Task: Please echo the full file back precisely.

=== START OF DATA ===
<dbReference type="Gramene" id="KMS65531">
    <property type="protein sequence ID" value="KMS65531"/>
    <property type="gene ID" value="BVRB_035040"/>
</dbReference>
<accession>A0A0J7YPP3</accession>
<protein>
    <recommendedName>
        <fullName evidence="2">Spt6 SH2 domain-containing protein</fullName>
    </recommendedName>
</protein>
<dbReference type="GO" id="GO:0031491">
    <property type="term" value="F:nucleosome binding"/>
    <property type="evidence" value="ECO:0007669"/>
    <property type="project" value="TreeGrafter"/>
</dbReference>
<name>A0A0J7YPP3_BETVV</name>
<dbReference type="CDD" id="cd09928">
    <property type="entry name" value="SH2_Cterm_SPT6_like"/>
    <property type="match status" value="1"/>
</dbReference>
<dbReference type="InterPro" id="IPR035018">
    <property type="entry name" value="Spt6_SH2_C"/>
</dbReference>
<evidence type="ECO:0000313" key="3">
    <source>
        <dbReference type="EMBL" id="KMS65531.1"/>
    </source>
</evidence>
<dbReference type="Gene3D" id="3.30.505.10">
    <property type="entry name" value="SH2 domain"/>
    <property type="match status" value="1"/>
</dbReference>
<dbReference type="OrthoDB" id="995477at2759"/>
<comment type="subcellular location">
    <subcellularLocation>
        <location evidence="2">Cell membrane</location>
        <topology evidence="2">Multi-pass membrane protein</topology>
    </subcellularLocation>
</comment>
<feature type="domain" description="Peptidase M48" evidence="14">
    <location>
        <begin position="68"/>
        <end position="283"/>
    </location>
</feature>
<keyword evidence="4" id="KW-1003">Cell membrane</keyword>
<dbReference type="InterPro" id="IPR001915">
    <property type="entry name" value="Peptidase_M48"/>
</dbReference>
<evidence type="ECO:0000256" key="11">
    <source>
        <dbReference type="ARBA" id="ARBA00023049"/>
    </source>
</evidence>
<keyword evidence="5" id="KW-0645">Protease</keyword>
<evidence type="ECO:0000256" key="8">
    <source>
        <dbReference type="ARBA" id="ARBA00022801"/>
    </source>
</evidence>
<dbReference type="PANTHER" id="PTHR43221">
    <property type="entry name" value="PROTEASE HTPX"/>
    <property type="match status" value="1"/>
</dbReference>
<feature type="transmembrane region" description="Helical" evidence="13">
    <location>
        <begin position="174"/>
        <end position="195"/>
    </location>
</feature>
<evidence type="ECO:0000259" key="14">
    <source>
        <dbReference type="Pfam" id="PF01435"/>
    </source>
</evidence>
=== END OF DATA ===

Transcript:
<dbReference type="Gramene" id="KMS65531">
    <property type="protein sequence ID" value="KMS65531"/>
    <property type="gene ID" value="BVRB_035040"/>
</dbReference>
<accession>A0A0J7YPP3</accession>
<protein>
    <recommendedName>
        <fullName evidence="2">Spt6 SH2 domain-containing protein</fullName>
    </recommendedName>
</protein>
<dbReference type="GO" id="GO:0031491">
    <property type="term" value="F:nucleosome binding"/>
    <property type="evidence" value="ECO:0007669"/>
    <property type="project" value="TreeGrafter"/>
</dbReference>
<name>A0A0J7YPP3_BETVV</name>
<dbReference type="CDD" id="cd09928">
    <property type="entry name" value="SH2_Cterm_SPT6_like"/>
    <property type="match status" value="1"/>
</dbReference>
<dbReference type="InterPro" id="IPR035018">
    <property type="entry name" value="Spt6_SH2_C"/>
</dbReference>
<evidence type="ECO:0000313" key="3">
    <source>
        <dbReference type="EMBL" id="KMS65531.1"/>
    </source>
</evidence>
<dbReference type="Gene3D" id="3.30.505.10">
    <property type="entry name" value="SH2 domain"/>
    <property type="match status" value="1"/>
</dbReference>
<dbReference type="OrthoDB" id="995477at2759"/>
<comment type="subcellular location">
    <subcellularLocation>
        <location evidence="2">Cell membrane</location>
        <topology evidence="2">Multi-pass membrane protein</topology>
    </subcellularLocation>
</comment>
<feature type="domain" description="Peptidase M48" evidence="14">
    <location>
        <begin position="68"/>
        <end position="283"/>
    </location>
</feature>
<keyword evidence="4" id="KW-1003">Cell membrane</keyword>
<dbReference type="InterPro" id="IPR001915">
    <property type="entry name" value="Peptidase_M48"/>
</dbReference>
<evidence type="ECO:0000256" key="11">
    <source>
        <dbReference type="ARBA" id="ARBA00023049"/>
    </source>
</evidence>
<keyword evidence="5" id="KW-0645">Protease</keyword>
<evidence type="ECO:0000256" key="8">
    <source>
        <dbReference type="ARBA" id="ARBA00022801"/>
    </source>
</evidence>
<dbReference type="PANTHER" id="PTHR43221">
    <property type="entry name" value="PROTEASE HTPX"/>
    <property type="match status" value="1"/>
</dbReference>
<feature type="transmembrane region" description="Helical" evidence="13">
    <location>
        <begin position="174"/>
        <end position="195"/>
    </location>
</feature>
<evidence type="ECO:0000259" key="14">
    <source>
        <dbReference type="Pfam" id="PF01435"/>
    </source>
</evidence>